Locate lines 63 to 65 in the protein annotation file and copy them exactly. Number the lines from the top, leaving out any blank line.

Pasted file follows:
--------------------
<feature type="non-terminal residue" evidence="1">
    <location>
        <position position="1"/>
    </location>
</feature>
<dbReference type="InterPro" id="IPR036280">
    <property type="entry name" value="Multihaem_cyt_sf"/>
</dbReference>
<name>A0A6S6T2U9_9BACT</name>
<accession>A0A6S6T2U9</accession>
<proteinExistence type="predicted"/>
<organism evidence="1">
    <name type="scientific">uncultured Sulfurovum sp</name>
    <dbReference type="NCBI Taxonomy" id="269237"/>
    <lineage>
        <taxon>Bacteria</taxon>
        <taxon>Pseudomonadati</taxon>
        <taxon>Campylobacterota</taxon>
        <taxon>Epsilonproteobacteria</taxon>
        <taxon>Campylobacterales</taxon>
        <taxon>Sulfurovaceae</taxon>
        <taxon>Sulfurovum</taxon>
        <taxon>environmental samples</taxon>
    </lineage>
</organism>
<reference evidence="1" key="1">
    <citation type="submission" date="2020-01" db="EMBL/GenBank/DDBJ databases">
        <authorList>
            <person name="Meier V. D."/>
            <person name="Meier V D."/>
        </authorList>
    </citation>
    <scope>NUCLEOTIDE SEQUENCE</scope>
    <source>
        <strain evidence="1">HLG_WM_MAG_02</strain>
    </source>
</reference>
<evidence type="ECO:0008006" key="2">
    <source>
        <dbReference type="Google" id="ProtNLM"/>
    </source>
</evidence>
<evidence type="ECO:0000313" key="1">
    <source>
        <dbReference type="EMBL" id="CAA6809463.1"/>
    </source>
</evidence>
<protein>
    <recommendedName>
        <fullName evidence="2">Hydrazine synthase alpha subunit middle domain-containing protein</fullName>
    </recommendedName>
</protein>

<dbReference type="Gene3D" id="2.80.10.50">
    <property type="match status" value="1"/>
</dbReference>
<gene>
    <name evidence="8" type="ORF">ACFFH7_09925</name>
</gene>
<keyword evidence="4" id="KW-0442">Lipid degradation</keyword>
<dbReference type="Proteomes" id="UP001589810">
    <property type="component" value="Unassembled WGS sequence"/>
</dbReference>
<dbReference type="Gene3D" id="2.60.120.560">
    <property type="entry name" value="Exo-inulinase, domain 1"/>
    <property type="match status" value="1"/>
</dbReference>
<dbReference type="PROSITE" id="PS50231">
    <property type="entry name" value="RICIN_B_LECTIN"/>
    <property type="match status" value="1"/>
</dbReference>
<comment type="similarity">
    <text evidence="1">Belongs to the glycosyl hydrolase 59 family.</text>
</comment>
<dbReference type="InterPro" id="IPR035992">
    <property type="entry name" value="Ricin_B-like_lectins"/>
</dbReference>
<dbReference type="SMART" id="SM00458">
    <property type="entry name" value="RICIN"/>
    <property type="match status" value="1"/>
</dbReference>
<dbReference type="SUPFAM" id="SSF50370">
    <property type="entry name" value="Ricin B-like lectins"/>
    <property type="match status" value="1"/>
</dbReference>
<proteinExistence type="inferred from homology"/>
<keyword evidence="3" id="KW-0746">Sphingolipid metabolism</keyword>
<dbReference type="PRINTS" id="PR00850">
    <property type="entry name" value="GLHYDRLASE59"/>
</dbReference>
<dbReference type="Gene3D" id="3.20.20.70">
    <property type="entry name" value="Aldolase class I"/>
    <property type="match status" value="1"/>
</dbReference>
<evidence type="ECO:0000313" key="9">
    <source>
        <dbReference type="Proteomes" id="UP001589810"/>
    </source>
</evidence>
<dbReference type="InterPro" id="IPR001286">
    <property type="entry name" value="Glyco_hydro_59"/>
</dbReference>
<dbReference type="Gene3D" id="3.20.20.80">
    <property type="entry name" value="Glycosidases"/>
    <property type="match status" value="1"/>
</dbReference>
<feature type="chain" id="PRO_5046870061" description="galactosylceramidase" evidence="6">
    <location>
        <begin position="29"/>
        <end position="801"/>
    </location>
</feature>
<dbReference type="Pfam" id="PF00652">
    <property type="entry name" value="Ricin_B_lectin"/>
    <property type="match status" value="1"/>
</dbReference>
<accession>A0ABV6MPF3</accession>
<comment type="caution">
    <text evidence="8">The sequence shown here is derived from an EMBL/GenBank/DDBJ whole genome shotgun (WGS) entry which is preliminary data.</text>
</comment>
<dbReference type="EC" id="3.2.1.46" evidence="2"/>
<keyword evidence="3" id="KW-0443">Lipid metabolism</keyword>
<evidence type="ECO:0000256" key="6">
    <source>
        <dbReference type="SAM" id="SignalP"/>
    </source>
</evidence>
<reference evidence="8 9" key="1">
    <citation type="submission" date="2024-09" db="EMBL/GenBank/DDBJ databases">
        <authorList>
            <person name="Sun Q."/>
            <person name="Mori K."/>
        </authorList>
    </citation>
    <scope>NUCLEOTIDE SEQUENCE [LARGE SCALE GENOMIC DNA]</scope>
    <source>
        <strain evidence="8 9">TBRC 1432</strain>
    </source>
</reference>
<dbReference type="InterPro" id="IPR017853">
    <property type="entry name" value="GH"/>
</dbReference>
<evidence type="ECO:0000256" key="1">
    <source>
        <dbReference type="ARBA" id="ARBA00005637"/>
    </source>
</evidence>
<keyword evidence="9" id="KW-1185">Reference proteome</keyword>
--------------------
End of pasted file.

<dbReference type="Gene3D" id="2.60.120.560">
    <property type="entry name" value="Exo-inulinase, domain 1"/>
    <property type="match status" value="1"/>